REVIEW: ‘Wolverine’, Issue #2

Reading Time: 3 minutes

Wolverine  #2

Wolverine #2, written by Benjamin Percy, illustrated by Adam Kubert, colored by Frank Martin, and lettered by VC’s Cory Petit, is published by Marvel Comics. After the events of Wolverine #1, Logan reels with the fact that the Flower Cartel brainwashed him into killing his fellow X-Force members, he teams with CIA Agent Jeff Bannister to track them down. Meanwhile, the Cartel’s psychic enforcer, the Pale Girl, continues to terrorize other members of the X-Men and the CIA.

Wolverine #2 continues its deep dive into the titular character’s psyche, particularly his guilt over killing his teammates and his desire to take down the Flower Cartel by any means necessary. Though he may play the part of the gruff loner, Wolverine deeply cares for his fellow mutants and would kill anyone who tried to hurt them. When that person turns out to be him, it cuts deep to his core. Percy truly understands what makes Wolverine tick and showcases that via dialogue and internal monologue. He also understands that just because Wolverine can heal, and the X-Men have their Resurrection Protocols, doesn’t mean that there won’t be trauma. Wolverine relives the murder of his teammates, and the look on his face when he wakes up is haunting.

Wolverine #2

He is helped in this endeavor by Kubert’s art. Kubert is no stranger to Wolverine, having previously drawn him in a variety of series including Ultimate X-Men and Astonishing Spider-Man and Wolverine. The duo brings the full weight of their talent in a scene where Wolverine approaches Cyclops in Krakoa’s hatchery. Wolverine, head bowed, stands apart from Cyclops and promises to “make things right.” Martin’s colors throw him into shadow, lit by the soft orange light of the Hatchery. Cyclops says nothing, but you can feel the tension between him and Wolverine. And Wolverine’s promise to Cyclops is a shining example of his everlasting quest for redemption; he’s trying to be a better person, and every roadblock only strengthens his resolve.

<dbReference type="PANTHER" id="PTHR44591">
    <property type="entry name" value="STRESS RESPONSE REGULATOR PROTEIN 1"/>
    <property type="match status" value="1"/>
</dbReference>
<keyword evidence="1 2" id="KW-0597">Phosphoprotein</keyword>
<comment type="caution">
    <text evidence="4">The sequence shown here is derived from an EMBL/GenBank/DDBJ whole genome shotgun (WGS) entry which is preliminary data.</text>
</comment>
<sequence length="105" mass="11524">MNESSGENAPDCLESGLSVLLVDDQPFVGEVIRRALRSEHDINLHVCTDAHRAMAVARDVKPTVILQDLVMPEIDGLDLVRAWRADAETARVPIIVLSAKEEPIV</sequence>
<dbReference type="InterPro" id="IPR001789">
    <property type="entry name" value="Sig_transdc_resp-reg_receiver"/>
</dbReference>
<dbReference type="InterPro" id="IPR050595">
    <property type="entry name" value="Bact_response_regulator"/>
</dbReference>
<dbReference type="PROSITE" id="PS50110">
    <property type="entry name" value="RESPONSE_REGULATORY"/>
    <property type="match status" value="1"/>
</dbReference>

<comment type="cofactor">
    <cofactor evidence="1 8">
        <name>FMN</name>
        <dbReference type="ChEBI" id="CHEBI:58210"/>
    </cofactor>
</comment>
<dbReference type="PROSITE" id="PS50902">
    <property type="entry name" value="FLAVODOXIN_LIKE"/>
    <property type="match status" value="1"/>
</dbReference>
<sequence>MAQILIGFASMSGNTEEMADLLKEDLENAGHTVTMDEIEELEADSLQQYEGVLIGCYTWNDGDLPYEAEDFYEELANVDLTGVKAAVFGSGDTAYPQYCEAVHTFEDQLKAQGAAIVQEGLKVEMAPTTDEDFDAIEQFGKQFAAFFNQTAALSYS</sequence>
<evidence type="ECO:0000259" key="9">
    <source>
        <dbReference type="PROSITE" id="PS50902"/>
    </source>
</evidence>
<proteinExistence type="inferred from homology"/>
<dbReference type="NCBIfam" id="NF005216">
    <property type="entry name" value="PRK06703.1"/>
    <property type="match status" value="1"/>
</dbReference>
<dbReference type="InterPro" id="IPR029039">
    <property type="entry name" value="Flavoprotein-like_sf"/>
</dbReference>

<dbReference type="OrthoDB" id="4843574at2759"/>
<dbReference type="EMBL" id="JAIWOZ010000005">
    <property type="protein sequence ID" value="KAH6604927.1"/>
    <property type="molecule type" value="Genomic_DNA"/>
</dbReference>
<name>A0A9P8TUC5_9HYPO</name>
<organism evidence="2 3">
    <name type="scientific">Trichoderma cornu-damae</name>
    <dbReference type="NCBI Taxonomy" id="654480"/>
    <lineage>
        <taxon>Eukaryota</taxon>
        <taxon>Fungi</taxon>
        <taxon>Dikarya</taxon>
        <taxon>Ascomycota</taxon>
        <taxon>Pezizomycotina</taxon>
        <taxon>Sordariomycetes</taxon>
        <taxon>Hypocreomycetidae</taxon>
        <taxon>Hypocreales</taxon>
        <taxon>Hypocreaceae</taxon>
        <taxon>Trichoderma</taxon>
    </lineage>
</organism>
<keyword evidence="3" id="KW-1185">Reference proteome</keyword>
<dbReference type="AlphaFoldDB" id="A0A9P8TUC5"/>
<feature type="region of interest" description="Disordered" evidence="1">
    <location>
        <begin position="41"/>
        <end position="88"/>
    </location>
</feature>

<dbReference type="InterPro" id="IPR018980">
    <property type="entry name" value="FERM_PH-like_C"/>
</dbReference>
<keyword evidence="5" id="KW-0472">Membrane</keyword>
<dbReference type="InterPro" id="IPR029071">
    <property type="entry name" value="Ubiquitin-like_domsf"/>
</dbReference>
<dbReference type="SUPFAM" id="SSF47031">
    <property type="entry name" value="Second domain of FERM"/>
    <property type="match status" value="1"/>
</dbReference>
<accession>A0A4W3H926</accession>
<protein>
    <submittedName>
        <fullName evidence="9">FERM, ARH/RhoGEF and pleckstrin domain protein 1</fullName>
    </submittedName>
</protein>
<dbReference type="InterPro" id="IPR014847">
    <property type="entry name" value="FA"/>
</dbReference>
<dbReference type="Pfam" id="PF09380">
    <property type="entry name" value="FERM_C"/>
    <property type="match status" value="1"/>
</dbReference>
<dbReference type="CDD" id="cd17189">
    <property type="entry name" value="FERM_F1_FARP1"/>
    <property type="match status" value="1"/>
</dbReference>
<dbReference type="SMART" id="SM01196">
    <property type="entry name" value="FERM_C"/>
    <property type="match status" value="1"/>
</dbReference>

Kubert also gives dimension to new characters Agent Bannister and the Pale Girl. Bannister looks like the total opposite of a typical FBI Agent, with his stringy blond hair, Hawaiian print shirt, and potbelly. However, he has a sharp mind and is able to come up with several strategies for dealing with the Cartel. The Pale Girl, on the other hand, looks like something out of a nightmare. As befitting her namesake, she is ghostly white, with glowing violet eyes. And she appears without warning, using her psychic powers to make her victims kill themselves or their loved ones. It’s a terrifying new foe for Wolverine; this is a problem he can’t stab, and she is able to turn him against his allies.

Wolverine #2 is a compelling look into the mind of one of the greatest X-Men and features a creative team that is firing on all cylinders. Percy and Kubert have a deep understanding of this character and use that to craft a story that plays into his greatest fears and give him a new enemy. This is slowly shaping up to be one of the best titles from the Dawn of X and I can’t wait to see what future issues bring.

Wolverine #2 is available wherever comics are sold.

Wolverine #2
5

TL;DR

Wolverine #2 is a compelling look into the mind of one of the greatest X-Men and features a creative team that is firing on all cylinders. Percy and Kubert have a deep understanding of this character and use that to craft a story that plays into his greatest fears and give him a new enemy. This is slowly shaping up to be one of the best titles from the Dawn of X and I can’t wait to see what future issues bring.